Chet Garner documentary

Chet Garner finds next project at Williamson County Courthouse

Chet Garner is taking a detour off the beaten path, but he’s not on a hunt for BBQ. He’s ready to sink his teeth into history. In conjunction with the Williamson Museum and the Moody Museum in Taylor, Chet is making a thirty-minute historical documentary about Williamson County prosecutor Dan Moody, who took on the Ku Klux Klan in a series of high-profile trials in 1923 and 1924. His victories against the Klan are part of county lore.

“This is something very different from The Daytripper,” Chet says. He hopes this documentary will be a launch pad for a new pilot series about Texas history. “I’m real excited about it. Texas doesn’t have anything like this now, so it would be really special to tell these stories about Texas.”

Chet wants the series to have “this hallowed ground” feel: “When we take history and teach it from the place where that event really happened, when we tie it to dirt or to a building, there’s a gravitas that happens.” Using the example of the Dan Moody trial and the Georgetown courtroom, he says, “You walk into that courtroom and you feel it. And when you hear that story in that courtroom, it makes it much more meaningful.”

Chet couldn’t have filmed the Georgetown episode for his award-winning PBS show The Daytripper without including the courthouse and the story of the Dan Moody and the Klan, “but on The Daytripper we’re limited to two to three minutes of segment and that’s all we have time for.”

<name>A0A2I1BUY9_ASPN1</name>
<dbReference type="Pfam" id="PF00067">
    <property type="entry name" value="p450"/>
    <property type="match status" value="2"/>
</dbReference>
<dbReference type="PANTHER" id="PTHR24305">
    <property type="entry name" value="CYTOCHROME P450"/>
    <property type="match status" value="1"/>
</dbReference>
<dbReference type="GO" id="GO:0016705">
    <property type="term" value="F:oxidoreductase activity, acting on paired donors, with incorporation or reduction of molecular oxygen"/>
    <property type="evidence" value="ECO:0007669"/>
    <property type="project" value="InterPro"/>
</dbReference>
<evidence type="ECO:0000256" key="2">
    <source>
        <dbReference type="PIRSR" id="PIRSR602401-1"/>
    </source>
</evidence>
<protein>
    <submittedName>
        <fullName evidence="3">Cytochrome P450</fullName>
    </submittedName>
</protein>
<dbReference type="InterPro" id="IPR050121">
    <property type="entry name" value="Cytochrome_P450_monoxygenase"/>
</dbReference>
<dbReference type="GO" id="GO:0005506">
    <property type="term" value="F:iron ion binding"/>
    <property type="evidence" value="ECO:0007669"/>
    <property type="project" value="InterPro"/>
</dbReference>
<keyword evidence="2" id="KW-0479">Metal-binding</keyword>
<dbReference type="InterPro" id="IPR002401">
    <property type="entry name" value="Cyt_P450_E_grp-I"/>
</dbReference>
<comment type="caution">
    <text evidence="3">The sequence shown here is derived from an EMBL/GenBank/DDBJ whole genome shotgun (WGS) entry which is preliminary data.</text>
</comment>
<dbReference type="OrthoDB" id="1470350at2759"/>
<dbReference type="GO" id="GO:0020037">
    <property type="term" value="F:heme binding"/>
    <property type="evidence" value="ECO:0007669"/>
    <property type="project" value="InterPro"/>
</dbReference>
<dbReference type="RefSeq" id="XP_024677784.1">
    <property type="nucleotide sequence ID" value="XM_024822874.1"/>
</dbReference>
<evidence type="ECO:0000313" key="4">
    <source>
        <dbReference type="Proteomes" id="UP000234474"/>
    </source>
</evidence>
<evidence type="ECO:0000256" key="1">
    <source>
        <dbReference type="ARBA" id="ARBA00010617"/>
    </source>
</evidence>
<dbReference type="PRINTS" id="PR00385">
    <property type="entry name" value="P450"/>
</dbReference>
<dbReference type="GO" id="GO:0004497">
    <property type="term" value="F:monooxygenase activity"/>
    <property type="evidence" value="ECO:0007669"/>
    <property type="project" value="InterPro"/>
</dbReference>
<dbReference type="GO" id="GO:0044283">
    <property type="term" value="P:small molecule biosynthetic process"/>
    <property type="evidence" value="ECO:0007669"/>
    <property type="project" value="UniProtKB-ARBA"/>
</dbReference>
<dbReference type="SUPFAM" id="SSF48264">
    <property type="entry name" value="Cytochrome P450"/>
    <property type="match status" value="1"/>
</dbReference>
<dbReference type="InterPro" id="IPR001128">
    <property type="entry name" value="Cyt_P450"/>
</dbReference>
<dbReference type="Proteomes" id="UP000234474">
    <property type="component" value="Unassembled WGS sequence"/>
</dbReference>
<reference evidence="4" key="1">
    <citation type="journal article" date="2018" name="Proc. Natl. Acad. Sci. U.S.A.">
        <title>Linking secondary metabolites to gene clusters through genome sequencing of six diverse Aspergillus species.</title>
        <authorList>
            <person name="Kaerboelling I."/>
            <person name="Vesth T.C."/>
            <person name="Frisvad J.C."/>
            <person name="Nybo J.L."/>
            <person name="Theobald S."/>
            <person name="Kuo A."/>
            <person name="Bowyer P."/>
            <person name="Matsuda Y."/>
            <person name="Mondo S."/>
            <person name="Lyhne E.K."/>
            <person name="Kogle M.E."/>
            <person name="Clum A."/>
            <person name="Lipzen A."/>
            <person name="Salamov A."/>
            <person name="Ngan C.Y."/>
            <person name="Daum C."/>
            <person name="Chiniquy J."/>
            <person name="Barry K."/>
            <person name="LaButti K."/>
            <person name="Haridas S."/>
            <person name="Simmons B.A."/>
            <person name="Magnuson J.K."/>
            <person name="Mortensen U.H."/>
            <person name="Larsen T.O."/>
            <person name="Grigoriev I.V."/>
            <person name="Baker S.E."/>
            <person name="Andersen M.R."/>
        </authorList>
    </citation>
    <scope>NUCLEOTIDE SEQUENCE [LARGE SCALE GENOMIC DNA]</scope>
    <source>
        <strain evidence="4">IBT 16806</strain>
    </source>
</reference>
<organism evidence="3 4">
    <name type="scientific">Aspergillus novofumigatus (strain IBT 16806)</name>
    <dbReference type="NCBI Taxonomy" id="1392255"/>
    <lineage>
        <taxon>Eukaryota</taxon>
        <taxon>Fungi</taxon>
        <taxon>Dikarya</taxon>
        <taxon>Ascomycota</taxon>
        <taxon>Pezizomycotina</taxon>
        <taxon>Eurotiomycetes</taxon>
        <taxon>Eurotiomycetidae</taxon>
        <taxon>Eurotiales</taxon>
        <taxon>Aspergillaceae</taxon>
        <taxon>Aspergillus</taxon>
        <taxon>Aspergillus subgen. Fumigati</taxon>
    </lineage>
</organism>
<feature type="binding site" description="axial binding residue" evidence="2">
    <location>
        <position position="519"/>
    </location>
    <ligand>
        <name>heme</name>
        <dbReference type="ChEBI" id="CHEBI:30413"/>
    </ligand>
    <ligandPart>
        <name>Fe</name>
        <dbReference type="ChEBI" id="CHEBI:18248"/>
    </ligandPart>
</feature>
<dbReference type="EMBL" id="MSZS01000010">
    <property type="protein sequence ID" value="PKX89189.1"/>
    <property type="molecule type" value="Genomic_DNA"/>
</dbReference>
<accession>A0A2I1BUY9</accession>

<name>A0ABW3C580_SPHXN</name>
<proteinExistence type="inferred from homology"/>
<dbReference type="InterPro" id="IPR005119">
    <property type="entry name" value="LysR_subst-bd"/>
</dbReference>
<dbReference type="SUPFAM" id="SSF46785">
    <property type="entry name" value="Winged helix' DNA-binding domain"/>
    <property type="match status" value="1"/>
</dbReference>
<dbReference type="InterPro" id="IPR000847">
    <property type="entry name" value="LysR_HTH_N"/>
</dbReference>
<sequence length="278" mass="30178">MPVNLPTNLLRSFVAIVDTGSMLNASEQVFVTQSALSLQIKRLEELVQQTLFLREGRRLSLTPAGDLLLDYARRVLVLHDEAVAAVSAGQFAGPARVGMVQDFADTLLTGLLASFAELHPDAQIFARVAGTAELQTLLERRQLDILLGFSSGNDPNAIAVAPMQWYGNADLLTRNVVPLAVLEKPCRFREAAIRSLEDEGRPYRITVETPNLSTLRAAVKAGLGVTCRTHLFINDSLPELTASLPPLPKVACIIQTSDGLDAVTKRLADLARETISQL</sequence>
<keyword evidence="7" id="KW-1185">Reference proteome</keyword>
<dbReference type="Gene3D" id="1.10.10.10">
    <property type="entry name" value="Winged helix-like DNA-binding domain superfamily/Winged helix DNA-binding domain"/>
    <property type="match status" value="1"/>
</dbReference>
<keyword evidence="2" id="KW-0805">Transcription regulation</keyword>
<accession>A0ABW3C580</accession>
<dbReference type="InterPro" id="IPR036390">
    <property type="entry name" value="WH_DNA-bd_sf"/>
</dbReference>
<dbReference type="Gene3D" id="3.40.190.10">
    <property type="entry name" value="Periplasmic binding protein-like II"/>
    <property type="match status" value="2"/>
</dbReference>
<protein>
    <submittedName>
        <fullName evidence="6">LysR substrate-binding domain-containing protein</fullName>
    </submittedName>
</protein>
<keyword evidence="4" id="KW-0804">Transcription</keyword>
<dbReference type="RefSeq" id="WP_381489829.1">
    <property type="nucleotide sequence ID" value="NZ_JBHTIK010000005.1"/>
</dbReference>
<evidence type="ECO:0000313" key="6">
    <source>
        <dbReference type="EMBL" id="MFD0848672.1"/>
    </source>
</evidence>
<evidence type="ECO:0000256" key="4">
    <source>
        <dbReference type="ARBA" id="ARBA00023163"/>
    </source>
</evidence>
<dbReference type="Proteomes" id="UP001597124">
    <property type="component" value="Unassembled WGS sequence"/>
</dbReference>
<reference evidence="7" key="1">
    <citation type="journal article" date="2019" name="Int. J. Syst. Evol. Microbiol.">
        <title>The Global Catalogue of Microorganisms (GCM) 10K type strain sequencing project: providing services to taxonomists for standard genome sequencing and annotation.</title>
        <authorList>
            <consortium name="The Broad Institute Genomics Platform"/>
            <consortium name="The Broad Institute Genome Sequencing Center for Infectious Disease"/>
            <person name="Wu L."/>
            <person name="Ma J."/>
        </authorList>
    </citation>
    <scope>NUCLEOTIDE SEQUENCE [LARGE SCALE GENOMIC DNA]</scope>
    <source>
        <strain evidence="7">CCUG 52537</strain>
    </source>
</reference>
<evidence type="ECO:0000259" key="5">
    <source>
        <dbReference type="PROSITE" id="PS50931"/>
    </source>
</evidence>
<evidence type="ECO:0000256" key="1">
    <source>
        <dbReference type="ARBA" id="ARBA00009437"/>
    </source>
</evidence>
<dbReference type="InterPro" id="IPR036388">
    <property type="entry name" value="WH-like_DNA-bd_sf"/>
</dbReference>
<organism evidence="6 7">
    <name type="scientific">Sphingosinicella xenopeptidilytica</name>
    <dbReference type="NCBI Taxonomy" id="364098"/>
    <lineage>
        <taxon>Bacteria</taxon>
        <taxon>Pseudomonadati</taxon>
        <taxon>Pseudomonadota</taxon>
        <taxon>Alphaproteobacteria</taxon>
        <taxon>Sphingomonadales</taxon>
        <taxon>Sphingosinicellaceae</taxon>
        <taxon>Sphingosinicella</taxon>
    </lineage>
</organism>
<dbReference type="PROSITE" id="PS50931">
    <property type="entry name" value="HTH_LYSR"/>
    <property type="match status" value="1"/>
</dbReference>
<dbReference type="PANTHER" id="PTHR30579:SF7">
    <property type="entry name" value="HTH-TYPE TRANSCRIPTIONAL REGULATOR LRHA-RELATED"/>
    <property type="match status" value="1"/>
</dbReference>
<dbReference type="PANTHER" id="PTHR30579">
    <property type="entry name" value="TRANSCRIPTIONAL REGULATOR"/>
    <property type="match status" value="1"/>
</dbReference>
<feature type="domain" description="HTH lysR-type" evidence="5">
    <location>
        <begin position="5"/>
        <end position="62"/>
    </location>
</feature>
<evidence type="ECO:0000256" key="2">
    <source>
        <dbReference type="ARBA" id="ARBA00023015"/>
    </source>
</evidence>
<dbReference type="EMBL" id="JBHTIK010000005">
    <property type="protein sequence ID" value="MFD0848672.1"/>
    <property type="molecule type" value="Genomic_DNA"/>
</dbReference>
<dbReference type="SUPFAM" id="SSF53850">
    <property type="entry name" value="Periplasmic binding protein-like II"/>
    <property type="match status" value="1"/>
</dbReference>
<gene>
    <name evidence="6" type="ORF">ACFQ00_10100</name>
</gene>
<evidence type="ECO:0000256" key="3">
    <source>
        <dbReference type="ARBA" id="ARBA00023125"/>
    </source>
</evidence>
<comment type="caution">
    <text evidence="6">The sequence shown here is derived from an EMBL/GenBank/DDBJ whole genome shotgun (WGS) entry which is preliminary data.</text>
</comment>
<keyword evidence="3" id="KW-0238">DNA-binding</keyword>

Chet Garner working on documentary

Chet wanted to see a more complete telling of the Dan Moody story. While discussing the idea with his Daytripper co-producer, Todd White, and Williamson Museum’s executive director, Mickie Ross, Chet learned they wanted it, too. “So I said, ‘Let’s make it happen.’”

Funding came from the Williamson Museum and the Moody Museum. Susan Komandosky, chair of the Moody Museum Advisory Board, says, “We are sharing the financing of the documentary with the Williamson Museum because we believe that it will help to make many more people aware of the impact this Taylor native had on the history of our state and nation.”

Staff members at the Williamson and Moody Museums struggle daily with the challenge of bringing history to life and making past events relevant and real to others. Chet believes museums can reach a broader audience with video. “There’s something about a good story that resonates with everyone,” he says, “and so hopefully that’s what this story will do in its visual form.”

Chet wants to tell stories of Texans who exhibited the highest values and integrity. Dan Moody is one of them. His story is one Williamson County, its residents, the state of Texas, and anyone in the South can be proud of. “[The Dan Moody] trial is right up there with the big ones,” Chet says, “and it’s a story that’s highly under-told. . . . Dan Moody’s a Texas hero. We need to do a better job of remembering him.”

The weekend of September 21st the Williamson Museum will have a full weekend of activities to celebrate the premiere of the documentary. For more information about the documentary and these activities, contact Mickie Ross at the Williamson Museum at 512-943-1670. Updates about the documentary will also be available at,, and

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